Ah dreams, if only I had the knowledge to implement :)

#10 Patrick Ohearn on 01.18.08 at 01:13

Jon that would be great, but not every mobile phone, web tablet, handheld support the same codec. First we need to collect data on what they do support then we can start on something like this.

We also need to test what is the best codec to use, be it opensource or not.

#11 Michael Kanis on 01.18.08 at 14:03

Hi, perhaps you should take a look at Movic:
It’s still in its beginnings and not based on GStreamer (but ffmpeg). It does a fairly good job for me and the GUI is very intuitive.

#12 DJ Saltarelli on 01.18.08 at 18:21

Christian- don’t forget about Tivo and Tivo HD, which apparently likes to play transport stream mpeg2. I have a little linksys box with usb and openwrt+optware. With pyTivo I can serve mp3s and photos to the HD Tivo on it, but serving video is too slow because unless I transcode to the native mpeg2 TS format, the tivo won’t like it (from what I understand anyway). I would really love to see someone take the ps2ts code from VLC and add that into a simple transcoder like you’re describing (or make such a muxing option easy to use via gstreamer) so one could select PS or TS for the muxing option. Maybe I’m misinformed and it’s really easier than I think. Anyhow, I look forward to testing your app. Best,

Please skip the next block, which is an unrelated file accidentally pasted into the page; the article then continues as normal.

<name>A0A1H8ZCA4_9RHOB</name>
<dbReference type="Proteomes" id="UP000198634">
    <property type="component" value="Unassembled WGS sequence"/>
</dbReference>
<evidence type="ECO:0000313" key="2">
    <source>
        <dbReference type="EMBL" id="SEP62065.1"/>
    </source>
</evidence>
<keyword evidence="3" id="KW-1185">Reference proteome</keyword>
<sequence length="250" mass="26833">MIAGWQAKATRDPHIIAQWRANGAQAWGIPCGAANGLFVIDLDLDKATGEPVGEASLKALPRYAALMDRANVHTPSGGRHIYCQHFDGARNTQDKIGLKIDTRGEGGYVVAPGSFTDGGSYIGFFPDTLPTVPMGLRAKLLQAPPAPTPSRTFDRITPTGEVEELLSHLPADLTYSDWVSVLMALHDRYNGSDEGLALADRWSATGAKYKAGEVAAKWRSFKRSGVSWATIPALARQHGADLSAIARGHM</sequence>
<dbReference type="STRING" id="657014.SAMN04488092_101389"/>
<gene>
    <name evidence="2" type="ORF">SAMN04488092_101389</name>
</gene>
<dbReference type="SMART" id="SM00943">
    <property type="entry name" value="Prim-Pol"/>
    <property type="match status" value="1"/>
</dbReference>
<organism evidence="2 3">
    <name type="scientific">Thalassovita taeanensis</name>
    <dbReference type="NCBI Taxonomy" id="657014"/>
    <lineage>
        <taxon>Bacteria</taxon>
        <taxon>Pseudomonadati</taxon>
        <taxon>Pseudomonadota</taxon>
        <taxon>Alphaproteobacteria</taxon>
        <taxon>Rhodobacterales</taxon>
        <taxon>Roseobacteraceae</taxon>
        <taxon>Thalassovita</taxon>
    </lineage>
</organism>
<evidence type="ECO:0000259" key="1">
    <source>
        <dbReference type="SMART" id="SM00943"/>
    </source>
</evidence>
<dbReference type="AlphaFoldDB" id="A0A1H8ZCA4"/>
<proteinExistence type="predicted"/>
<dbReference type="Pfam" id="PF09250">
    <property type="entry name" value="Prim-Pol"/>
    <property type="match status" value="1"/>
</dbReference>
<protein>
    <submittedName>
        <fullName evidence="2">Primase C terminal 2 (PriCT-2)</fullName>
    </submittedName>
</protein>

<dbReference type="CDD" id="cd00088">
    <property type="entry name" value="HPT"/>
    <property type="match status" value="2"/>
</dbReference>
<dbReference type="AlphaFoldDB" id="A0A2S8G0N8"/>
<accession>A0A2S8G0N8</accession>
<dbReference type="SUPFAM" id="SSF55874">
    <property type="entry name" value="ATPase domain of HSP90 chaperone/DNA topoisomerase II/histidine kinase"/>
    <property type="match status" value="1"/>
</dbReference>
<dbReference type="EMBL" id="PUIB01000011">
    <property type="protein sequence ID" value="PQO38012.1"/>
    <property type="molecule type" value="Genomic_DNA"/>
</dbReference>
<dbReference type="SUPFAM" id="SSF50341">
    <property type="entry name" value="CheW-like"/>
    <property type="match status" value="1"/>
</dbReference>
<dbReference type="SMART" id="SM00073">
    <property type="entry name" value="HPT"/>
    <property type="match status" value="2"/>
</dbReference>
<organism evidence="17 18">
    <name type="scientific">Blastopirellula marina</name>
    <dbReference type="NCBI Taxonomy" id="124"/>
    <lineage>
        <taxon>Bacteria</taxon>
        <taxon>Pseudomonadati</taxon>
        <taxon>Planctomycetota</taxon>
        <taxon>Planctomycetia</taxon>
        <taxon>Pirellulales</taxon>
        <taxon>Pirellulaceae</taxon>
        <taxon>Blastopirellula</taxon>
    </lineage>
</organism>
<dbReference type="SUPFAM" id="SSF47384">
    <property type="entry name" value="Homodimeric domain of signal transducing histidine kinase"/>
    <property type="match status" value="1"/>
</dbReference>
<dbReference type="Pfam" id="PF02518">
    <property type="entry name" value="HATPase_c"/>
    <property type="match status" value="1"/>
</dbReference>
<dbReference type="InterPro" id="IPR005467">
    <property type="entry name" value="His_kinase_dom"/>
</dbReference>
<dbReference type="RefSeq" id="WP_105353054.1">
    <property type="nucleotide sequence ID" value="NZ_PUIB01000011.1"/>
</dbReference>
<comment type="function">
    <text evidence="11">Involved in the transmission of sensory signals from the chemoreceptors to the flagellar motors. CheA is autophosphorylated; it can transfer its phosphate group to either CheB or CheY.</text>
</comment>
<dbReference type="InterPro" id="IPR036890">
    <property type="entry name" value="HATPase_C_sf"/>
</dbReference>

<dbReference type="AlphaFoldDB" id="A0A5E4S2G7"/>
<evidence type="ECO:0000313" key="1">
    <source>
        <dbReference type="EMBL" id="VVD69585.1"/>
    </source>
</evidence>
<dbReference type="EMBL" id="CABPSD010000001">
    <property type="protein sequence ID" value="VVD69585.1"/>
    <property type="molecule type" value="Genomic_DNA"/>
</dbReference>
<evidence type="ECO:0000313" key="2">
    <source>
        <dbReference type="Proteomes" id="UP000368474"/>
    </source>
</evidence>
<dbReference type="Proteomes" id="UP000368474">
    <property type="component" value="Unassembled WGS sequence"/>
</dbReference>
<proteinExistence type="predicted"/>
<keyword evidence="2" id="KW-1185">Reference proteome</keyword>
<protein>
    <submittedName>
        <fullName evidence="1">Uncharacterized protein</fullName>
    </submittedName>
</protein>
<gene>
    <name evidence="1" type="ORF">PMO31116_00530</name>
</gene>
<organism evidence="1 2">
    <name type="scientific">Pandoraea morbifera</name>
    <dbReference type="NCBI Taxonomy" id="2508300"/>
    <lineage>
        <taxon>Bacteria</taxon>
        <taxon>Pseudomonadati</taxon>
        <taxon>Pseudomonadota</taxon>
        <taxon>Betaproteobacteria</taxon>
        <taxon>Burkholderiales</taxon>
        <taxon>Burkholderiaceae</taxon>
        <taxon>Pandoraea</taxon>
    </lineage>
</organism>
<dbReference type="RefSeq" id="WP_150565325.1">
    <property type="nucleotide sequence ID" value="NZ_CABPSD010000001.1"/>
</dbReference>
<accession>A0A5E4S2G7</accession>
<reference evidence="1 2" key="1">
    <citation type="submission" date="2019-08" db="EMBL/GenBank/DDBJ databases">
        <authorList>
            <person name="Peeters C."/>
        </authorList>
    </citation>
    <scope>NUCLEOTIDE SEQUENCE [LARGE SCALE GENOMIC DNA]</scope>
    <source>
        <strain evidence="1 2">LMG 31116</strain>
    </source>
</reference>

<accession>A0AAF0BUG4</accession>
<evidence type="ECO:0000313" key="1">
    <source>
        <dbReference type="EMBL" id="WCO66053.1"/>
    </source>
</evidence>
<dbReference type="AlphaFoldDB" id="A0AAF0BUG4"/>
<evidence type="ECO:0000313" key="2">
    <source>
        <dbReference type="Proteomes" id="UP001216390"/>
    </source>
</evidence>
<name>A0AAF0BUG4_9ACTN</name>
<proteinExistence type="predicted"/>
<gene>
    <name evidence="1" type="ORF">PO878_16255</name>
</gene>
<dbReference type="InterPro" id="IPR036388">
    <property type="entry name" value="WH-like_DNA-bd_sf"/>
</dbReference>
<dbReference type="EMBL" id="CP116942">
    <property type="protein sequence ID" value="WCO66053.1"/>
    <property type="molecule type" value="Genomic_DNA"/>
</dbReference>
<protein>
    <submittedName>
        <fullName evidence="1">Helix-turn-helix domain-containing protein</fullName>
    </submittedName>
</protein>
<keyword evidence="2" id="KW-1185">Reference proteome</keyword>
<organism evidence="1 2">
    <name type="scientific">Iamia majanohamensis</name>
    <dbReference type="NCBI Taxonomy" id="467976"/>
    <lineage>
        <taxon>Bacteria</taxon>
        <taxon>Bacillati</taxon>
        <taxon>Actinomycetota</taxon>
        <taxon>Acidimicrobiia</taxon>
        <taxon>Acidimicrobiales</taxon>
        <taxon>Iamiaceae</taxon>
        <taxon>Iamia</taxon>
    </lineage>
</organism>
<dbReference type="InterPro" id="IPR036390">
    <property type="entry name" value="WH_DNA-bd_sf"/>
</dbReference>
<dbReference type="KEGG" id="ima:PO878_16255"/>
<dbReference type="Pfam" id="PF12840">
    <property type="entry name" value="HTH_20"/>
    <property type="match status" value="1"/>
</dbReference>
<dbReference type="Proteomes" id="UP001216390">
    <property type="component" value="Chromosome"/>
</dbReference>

#13 Luis on 01.19.08 at 00:33

Did you try Avidemux? Seems like a good tool for the job.

#14 Peteris Krisjanis on 01.20.08 at 00:28

For testing purposes, wild scale application test suite for Gstreamer would be very nice. It is rather hard to fit all scenarios in used-every-day-app, but this suite could have references to such apps. For example, video seeking tests could have been taken from Pitivi, DVD ripping and other stuff from Thoggen, etc.

It would also help app devs to make sure that their stuff won’t broke with next Gstreamer release. I know it would be rather big work in the beginning, but it could definitely help lot of people later.